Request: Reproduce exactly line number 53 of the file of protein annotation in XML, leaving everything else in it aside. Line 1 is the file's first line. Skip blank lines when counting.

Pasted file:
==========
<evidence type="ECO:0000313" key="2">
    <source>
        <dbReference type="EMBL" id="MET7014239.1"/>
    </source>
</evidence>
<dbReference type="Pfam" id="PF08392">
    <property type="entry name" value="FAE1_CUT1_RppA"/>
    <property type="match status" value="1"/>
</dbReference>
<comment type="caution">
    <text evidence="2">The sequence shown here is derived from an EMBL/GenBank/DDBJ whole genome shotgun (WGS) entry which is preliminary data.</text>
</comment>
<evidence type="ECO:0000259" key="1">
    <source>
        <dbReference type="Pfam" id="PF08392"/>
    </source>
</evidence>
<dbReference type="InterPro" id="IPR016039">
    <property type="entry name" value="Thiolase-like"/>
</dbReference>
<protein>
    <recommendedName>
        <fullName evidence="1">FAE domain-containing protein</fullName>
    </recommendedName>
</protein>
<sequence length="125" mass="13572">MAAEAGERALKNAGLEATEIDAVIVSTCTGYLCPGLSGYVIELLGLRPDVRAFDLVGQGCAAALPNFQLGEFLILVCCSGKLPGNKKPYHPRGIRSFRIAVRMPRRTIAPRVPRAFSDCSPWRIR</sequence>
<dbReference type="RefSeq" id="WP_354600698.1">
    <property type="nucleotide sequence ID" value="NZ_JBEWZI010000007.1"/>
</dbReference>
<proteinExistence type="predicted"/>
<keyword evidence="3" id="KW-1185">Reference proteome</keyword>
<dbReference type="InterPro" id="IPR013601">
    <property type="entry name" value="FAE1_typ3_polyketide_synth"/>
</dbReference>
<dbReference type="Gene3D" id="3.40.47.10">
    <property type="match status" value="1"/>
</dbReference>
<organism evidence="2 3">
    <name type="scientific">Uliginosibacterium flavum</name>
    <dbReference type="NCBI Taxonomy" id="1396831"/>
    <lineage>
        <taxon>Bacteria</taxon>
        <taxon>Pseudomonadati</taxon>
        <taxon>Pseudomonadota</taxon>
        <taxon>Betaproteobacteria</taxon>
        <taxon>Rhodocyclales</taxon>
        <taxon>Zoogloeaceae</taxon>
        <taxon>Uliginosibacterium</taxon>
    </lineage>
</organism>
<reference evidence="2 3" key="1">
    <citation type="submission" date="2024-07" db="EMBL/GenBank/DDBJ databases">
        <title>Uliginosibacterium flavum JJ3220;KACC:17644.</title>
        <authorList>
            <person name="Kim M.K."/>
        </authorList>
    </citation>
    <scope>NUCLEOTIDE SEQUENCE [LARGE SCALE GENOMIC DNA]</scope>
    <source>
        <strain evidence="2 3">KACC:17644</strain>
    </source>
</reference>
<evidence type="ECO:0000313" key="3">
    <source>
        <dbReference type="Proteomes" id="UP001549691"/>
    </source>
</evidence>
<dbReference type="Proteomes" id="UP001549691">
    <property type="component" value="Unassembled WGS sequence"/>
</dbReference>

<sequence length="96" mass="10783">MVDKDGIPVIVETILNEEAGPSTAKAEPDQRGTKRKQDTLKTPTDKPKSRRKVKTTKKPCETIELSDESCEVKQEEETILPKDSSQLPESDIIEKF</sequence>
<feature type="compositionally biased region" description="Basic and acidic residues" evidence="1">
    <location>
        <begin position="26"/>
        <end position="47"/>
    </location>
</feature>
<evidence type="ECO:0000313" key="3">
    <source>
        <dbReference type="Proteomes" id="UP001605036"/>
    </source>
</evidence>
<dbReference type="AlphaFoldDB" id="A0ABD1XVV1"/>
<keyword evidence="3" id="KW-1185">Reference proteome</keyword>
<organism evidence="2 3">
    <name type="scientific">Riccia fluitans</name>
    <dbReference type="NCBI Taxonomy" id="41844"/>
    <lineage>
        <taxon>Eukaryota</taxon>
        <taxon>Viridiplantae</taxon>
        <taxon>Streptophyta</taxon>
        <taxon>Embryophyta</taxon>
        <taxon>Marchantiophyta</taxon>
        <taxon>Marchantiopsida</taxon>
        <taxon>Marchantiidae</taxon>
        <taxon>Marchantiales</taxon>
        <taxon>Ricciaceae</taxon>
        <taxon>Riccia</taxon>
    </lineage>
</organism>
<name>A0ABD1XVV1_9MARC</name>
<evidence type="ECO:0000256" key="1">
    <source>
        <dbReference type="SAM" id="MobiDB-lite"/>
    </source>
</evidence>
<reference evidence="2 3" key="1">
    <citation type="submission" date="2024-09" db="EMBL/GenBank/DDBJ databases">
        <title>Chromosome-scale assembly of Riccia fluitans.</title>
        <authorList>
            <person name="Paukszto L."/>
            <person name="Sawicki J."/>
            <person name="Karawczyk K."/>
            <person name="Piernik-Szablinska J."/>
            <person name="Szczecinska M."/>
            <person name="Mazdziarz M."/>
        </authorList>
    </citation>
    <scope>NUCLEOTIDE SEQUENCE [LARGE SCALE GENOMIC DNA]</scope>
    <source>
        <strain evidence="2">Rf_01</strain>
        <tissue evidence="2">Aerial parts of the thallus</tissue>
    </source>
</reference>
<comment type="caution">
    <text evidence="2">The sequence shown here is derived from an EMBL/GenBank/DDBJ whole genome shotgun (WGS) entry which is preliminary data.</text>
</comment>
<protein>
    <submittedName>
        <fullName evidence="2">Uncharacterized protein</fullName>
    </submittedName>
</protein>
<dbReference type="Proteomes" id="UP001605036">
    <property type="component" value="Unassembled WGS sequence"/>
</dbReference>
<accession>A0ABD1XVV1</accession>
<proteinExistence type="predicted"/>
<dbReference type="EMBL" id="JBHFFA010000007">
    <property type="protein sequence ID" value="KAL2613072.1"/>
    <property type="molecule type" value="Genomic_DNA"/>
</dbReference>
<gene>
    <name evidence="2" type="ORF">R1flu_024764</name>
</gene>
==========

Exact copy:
        <title>Uliginosibacterium flavum JJ3220;KACC:17644.</title>